Tuesday, May 15, 2007

Tongue twisters

Tongue twisters are often a challenge to eager students but occasionally, teachers get students who pour acid down on such so called ‘kindergarten’ approach. How does one prove to unconvincing students on the effectiveness of tongue twisters for improving speaking?

One way is to change their mindsets. I often tell the story of how Winston Churchill, who despite his lisp and stammer rose to be a world renowned orator. (I read his story umpteen years ago in Reader’s Digest).

Then I tell them how some of the best Hollywood actors recite tongue twisters to help them perform their lines more fluency. Following which, I bring home the point that if native speakers need tongue twisters to improve their speaking, how much more learners of the language.

To further impress my unenthusiastic students, I would explain the role of the tongue when we say certain English alphabets. For example, the different positions of the tongue when we utter the sounds of ‘l’ ‘r’ ‘th’ and ‘t.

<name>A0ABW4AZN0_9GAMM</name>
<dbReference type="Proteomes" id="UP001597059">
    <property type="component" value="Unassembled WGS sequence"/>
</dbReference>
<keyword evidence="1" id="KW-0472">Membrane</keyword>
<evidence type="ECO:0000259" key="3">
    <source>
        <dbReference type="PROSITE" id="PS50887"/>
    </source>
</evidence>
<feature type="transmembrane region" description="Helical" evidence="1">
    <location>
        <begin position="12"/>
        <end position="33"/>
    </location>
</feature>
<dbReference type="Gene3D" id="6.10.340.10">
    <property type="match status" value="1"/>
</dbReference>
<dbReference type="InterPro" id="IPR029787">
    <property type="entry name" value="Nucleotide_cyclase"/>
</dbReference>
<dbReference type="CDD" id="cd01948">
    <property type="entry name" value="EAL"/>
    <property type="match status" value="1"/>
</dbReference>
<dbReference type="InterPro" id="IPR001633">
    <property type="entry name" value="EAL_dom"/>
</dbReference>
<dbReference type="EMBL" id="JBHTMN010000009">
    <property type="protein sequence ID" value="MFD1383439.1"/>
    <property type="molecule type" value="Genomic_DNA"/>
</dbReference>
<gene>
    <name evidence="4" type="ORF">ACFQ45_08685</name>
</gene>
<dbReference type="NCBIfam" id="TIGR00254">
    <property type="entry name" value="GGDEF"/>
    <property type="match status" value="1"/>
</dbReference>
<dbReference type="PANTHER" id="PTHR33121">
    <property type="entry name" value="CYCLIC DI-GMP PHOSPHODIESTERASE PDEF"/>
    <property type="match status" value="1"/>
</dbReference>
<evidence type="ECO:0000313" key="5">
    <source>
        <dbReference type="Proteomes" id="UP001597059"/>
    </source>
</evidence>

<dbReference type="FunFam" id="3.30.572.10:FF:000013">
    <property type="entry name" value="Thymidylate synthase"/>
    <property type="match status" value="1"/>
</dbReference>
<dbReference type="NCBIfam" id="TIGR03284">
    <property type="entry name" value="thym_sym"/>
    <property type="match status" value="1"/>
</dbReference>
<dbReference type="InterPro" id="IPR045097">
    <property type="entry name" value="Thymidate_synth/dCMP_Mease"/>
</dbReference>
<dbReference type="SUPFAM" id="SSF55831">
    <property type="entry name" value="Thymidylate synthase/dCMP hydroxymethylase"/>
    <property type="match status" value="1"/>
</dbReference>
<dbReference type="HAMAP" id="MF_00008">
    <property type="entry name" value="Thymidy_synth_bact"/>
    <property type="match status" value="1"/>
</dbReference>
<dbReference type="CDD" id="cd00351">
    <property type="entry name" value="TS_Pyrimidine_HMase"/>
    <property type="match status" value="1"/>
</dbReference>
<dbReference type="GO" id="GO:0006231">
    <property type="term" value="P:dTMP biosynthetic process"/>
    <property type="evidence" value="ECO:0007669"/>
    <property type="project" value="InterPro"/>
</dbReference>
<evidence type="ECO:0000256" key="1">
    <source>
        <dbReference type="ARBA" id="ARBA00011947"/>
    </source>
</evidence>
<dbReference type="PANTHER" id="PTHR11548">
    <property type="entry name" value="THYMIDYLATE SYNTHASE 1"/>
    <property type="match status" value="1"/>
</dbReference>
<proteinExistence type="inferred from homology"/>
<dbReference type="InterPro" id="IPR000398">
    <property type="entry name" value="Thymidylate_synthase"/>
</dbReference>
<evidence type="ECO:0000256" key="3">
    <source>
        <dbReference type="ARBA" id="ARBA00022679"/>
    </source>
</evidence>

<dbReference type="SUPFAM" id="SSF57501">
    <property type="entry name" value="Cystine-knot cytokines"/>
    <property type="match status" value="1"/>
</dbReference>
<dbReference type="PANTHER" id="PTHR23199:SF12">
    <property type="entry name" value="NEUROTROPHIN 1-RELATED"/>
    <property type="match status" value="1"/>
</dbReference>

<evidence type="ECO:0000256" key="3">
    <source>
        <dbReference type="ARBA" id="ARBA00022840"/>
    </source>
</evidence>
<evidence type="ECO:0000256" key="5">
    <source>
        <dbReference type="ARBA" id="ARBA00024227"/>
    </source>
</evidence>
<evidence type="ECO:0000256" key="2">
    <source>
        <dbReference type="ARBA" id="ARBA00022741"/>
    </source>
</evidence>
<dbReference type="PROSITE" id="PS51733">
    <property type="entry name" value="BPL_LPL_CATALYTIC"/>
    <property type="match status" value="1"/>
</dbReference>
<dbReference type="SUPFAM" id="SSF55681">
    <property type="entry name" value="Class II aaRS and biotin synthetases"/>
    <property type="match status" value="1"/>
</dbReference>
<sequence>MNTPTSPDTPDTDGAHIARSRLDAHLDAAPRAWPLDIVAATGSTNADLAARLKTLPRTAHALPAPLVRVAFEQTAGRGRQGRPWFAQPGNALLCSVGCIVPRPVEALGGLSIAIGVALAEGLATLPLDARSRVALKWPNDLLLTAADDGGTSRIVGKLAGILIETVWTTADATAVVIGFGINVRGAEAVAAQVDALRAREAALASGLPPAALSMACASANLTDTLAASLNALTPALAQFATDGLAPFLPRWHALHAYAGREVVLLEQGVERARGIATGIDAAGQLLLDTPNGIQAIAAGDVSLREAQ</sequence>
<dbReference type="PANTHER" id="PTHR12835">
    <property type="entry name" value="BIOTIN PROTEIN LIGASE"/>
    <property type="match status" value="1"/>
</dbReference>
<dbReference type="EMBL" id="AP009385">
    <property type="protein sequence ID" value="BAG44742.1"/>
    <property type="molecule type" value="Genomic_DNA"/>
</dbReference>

When I present ‘Betty Baker’ in class, I give both the British and American rendition to emphasize the differences between British and American English. You will find that once students are convinced of the helpfulness of tongue twisters to their speaking, they will become more eager.

There are different versions of the Betty Baker tongue twister. This is the one I use.
“Betty Baker bought a bit of bitter butter to bake a bit of bitter butter cake
A bit of bitter butter cake did Betty Baker bake.”

No comments: